a2 Rutgers University, email@example.com
The causal logic behind many arguments in historical institutionalism emphasizes the enduring impact of choices made during critical junctures in history. These choices close off alternative options and lead to the establishment of institutions that generate self-reinforcing path-dependent processes. Despite the theoretical and practical importance of critical junctures, however, analyses of path dependence often devote little attention to them. The article reconstructs the concept of critical junctures, delimits its range of application, and provides methodological guidance for its use in historical institutional analyses. Contingency is the key characteristic of critical junctures, and counterfactual reasoning and narrative methods are necessary to analyze contingent factors and their impact. Finally, the authors address specific issues relevant to both cross-sectional and longitudinal comparisons of critical junctures.
Giovanni Capoccia is a professor of comparative politics in the Department of Politics and IR, and Fellow of Corpus Christi College at Oxford University. He is the author of Defending Democracy: Reactions to Extremism in Interwar Europe (2005). He is currently completing a comparative project on extremism and fundamental freedoms in Western Europe. He can be reached at firstname.lastname@example.org.
R. Daniel Kelemen is an associate professor of political science at Rutgers University and is a visiting member of the Institute for Advanced Study (2007–8). He is author of The Rules of Federalism: Institutions and Regulatory Politics in the EU and Beyond (2004) and coeditor (with Keith Whittington and Gregory Caldeira) of The Oxford Handbook of Law and Politics (2007). He is currently writing a book on the judicialization of public policy in the European Union. He can be reached at email@example.com.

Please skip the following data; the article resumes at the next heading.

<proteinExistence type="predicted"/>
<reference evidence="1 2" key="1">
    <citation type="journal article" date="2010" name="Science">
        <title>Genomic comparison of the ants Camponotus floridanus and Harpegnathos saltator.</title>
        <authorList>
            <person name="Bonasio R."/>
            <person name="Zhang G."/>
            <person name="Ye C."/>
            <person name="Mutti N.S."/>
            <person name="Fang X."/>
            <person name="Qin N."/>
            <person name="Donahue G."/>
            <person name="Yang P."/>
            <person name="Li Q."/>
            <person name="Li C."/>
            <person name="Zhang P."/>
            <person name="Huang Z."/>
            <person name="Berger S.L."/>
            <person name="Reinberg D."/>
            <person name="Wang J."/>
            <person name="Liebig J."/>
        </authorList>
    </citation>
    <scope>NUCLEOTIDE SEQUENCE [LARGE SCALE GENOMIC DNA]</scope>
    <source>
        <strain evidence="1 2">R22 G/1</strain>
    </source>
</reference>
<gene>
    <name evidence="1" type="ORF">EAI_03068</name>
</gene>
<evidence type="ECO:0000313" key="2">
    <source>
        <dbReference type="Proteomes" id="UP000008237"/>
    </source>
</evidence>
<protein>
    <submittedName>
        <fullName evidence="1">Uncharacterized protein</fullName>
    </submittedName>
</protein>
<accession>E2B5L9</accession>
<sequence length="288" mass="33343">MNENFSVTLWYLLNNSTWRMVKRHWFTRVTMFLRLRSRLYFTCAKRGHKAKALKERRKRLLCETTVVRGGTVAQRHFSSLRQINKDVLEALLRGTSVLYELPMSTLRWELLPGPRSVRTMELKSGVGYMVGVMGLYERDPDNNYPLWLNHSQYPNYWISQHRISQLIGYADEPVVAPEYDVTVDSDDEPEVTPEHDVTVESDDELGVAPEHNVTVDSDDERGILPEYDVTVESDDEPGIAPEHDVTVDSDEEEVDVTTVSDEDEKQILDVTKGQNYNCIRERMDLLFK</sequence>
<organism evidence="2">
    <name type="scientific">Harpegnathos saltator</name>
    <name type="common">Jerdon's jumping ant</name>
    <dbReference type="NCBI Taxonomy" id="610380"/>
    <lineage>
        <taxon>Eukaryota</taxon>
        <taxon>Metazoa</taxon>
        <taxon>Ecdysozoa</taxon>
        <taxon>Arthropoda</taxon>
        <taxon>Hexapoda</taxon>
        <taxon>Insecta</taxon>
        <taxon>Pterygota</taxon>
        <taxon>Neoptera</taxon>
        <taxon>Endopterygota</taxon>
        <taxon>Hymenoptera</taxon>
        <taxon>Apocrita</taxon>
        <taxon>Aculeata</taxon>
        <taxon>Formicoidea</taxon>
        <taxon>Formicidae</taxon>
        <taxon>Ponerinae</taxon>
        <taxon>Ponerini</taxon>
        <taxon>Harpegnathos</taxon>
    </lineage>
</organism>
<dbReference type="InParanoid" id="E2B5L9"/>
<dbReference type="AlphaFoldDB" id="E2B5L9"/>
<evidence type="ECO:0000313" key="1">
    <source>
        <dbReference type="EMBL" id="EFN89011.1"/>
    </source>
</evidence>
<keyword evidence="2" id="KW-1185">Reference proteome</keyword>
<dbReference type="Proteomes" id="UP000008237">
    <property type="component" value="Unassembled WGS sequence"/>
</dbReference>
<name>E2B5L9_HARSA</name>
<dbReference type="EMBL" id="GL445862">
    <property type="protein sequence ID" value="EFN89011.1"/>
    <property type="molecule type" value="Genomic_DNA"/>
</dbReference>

* The authors thank Michael Bailey, Nancy Bermeo, Melani Cammett, John Gerring, Peter Hall, Stephen Hanson, Sara Hobolt, Jack Levy, Parina Patel, Michael Rosen, Margaret Stevens, the participants to the panel “Critical Junctures, Path Dependency and Process Tracing” at the annual meeting of the American Political Science Association, Washington, D.C., September 1–4,2005, and the seminar on Comparative Political Economy in the Department of Politics and IR at Oxford University, as well as three anonymous reviewers for their comments and suggestions. The usual disclaimer applies.